A ghostly green glow beckons on Bancroft

Car and green glow outside original BAM

‘Will Brown / MATRIX 259,’ 2015. (Photo by Will Brown)

The original UC Berkeley Art Museum and Pacific Film Archive building on Bancroft is closed. But outside its entrance, an old car beckons passersby who might be drawn in by the ephemera it holds, or by its green glow after dark.

The car is part of a collaborative multimedia exhibit called Will Brown / MATRIX 259, which takes as its point of departure a work made by Minimalist artist Dan Flavin for BAM/PFA’s main public stairway in 1977–78. Flavin’s installation, untitled (for Gretchen, a colorful and fond match), consisted of 28 fluorescent lightbulbs installed in the building’s light well, sending their glow into the adjacent stairway and lobby.

In addition to the car, the exhibit includes an artist book displayed in the Morrison Library and a light installation on the roof of the Bancroft building. A related theatrical production accompanied the exhibition’s opening.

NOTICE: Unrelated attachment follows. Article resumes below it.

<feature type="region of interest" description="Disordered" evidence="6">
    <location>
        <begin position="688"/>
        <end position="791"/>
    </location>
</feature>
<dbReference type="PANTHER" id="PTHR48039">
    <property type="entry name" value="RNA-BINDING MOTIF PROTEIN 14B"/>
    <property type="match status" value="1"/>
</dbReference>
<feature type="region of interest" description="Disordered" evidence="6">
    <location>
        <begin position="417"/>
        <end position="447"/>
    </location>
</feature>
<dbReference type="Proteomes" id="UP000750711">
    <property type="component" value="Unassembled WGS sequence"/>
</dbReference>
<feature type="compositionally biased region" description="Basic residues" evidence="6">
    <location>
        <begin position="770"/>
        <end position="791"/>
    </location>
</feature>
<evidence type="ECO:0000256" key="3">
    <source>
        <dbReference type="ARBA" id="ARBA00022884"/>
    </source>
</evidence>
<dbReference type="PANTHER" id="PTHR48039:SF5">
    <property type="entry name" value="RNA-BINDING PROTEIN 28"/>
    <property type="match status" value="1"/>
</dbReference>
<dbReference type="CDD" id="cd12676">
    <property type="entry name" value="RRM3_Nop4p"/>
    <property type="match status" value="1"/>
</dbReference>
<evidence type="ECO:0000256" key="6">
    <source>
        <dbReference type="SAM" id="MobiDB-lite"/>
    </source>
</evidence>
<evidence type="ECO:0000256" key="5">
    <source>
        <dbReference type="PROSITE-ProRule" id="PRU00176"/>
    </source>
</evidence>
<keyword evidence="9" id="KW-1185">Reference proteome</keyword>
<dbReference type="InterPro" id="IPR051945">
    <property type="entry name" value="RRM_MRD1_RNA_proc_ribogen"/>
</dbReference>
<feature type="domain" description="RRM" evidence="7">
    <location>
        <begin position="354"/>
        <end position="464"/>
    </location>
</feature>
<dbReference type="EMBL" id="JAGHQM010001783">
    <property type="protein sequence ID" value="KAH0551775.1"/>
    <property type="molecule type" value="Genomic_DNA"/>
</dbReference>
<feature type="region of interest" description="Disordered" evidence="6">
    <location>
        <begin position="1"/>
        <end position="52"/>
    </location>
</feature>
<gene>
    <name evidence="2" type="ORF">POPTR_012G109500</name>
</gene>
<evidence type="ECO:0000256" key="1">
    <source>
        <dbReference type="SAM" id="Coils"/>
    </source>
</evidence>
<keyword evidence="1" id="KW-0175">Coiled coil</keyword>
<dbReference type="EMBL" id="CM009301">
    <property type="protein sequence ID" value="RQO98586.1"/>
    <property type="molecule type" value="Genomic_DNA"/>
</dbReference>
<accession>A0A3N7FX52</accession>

The exhibit reactivates and expands on the history of Flavin’s earlier work and sets in motion a host of new narratives linked to the transitioning museum and the Bay Area art scene’s ever changing character, according to a new post by Emily Hunt on KQED’s blog.

In her post, Hunt discusses the exhibit with David Kasprzak, Jordan Stein and Lindsey White, the collaborators who make up Will Brown. 

“Each element of the exhibition is a little slippery and very theatrical, similar to how people recount historical events,” the collaborators say. “You may pass the museum during the day and not even see the green glow. You may walk up to the car, look through the windows and think it’s just a bunch of junk.

“At night, the museum entrance looks completely different, as if an alien life force has taken over. You may stumble upon the artist book in the Morrison Library and wonder why some lunatic is obsessed with Dan Flavin. There are many versions of the story. Each person will have a different experience of seeing it, and that excites us.”

Read the full interview on KQED’s website.